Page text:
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Setting Sons (Remastered)

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Editors’ Notes

As disciples of Ray Davies and Pete Townshend, it was inevitable that the Jam would eventually attempt a concept album. At 10 songs, Setting Sons is lean and somewhat underdeveloped, but the album still imparts an impressive sense of depth and to the band’s credit, the music is completely unpretentious. Despite the miniature suite contained in “Little Boy Soldiers” and the orchestral motions of Bruce Foxton’s lovely “Smithers-Jones,” the Jam stick to the punchy, bare bones delivery of their early days. The lyrical content, however, is almost as complex as a novel. A sequence of songs —“Thick As Thieves,” “Little Boy Soldiers,” “Wasteland,” and “Burning Sky”— follows a trio of tight-knit boyhood friends (alluded to in the cover art) who go off to war and eventually drift apart. This mini-narrative is bookended by several portraits of workaday life in Great Britain. From the class skirmishes of “Eton Rifles” to the elderly regret of “Private Hell” and the middle class stupor of “Saturday’s Kids,” Paul Weller shows his expertise in drawing profundity from everyday scenes. Rife with intelligence, nostalgia and a whip-smart vigor, Setting Sons is definitive Jam.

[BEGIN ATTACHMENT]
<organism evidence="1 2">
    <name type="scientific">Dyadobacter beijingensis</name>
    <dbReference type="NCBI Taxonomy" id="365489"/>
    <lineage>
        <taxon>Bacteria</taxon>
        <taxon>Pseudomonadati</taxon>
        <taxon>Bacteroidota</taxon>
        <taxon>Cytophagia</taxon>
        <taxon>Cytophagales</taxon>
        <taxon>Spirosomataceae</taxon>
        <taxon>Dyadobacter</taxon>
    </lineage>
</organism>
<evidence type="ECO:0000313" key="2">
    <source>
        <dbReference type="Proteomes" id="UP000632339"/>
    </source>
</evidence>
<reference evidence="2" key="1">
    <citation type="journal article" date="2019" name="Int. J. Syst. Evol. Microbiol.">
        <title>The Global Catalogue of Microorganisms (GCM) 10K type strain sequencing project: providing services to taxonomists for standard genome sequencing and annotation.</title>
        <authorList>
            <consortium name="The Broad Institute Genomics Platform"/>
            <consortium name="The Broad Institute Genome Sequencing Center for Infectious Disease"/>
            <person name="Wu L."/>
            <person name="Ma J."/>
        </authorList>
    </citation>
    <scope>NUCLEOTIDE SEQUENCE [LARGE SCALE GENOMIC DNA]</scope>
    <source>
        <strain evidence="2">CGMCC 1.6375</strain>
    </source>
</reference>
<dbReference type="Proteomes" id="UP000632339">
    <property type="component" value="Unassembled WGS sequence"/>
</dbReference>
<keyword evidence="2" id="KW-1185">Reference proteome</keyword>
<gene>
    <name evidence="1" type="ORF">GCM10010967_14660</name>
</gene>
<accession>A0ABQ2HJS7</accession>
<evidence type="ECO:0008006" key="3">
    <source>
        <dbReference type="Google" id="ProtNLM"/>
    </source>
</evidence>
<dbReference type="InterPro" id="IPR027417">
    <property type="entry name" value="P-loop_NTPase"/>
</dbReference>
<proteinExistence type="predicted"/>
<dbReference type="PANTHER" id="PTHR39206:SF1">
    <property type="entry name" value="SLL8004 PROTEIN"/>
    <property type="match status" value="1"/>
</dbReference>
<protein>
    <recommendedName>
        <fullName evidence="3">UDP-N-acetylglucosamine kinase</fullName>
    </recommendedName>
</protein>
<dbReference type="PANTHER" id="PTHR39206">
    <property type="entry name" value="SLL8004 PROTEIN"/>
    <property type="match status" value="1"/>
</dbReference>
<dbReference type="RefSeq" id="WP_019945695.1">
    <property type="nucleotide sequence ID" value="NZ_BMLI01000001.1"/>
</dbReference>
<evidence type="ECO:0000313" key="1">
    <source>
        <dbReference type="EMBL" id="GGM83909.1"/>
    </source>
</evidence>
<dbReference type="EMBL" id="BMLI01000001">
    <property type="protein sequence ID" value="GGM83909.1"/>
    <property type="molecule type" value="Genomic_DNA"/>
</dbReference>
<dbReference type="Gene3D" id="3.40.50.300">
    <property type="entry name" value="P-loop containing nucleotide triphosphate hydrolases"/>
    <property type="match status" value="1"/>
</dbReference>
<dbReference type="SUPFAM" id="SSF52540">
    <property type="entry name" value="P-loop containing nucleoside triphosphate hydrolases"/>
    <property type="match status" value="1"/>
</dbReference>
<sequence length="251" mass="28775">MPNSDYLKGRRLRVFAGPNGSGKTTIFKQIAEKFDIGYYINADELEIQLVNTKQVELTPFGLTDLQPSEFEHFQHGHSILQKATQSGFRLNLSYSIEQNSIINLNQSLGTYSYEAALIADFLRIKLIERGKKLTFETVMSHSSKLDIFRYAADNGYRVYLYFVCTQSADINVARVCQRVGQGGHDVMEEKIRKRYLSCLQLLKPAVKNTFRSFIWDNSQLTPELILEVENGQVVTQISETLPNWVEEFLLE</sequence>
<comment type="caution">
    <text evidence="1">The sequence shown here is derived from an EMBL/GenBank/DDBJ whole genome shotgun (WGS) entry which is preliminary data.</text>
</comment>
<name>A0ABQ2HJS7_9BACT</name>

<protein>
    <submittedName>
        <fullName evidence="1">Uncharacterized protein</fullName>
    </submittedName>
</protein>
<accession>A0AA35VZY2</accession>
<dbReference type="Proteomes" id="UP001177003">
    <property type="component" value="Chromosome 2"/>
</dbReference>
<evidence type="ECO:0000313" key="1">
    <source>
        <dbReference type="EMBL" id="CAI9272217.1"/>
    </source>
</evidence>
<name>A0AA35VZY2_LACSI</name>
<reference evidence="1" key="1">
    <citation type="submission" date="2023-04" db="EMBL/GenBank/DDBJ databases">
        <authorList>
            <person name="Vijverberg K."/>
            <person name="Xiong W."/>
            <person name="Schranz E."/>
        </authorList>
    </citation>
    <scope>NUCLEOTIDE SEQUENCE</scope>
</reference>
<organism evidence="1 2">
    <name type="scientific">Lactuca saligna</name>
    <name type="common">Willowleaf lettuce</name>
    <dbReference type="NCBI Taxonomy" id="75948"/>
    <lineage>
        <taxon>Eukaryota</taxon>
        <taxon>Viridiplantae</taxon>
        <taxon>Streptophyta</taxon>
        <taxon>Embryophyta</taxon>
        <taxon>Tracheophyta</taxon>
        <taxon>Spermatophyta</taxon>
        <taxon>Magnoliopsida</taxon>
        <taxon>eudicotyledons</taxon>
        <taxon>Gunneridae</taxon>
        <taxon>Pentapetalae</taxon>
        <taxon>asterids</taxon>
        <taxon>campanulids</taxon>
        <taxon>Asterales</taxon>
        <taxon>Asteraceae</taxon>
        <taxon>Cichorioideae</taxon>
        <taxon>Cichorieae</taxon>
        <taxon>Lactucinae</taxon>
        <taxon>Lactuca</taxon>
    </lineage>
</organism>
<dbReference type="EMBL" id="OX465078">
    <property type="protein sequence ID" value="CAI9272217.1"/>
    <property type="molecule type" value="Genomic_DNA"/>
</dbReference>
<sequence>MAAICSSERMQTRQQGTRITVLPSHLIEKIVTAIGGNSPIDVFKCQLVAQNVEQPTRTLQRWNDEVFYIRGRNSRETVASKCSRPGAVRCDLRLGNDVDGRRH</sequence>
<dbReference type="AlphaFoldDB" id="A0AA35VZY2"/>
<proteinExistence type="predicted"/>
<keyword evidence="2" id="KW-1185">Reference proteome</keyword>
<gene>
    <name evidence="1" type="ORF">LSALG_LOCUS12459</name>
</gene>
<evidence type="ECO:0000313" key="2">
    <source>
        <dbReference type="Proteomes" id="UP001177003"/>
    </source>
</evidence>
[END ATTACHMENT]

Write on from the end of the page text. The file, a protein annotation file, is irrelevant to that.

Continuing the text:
Customer Reviews

Eton Rifles

Great jam album, though heat wave does suprise you after the magnificence of The Eton Rifles, all filler aside this album is a must buy for any casual jam fan or punk fan.

My all-time favorite Jam album

Let's be clear: there is no filler here. Just some of the most intense, brilliant songs about youthful idealism crashing into adult disappointment you'll ever hear. I shuddered hearing "Private Hell" the first time, and "Burning Sky," "Saturday's Kids," "Girl on the Phone," "Wasteland," "Smithers-Jones," and "Eton Rifles" all make you want to kick the air like Foxton, grit your teeth like Weller, and thank God for giving us The Jam.


This is one of those flawless albums that comes around once in a great while. No filler at all, perfect top to bottom. They would go on to make great music, but this is magic.


Formed: 1975 in Woking, Surrey, England

Genre: Rock

Years Active: '70s, '80s

The Jam were the most popular band to emerge from the initial wave of British punk rock in 1977; along with the Sex Pistols, the Clash, and the Buzzcocks, the Jam had the most impact on pop music. While they could barely get noticed in America, the trio became genuine superstars in Britain, with an impressive string of Top Ten singles in the late '70s and early '80s. The Jam could never have a hit in America because they were thoroughly and defiantly British. Under the direction of guitarist/vocalist/songwriter...
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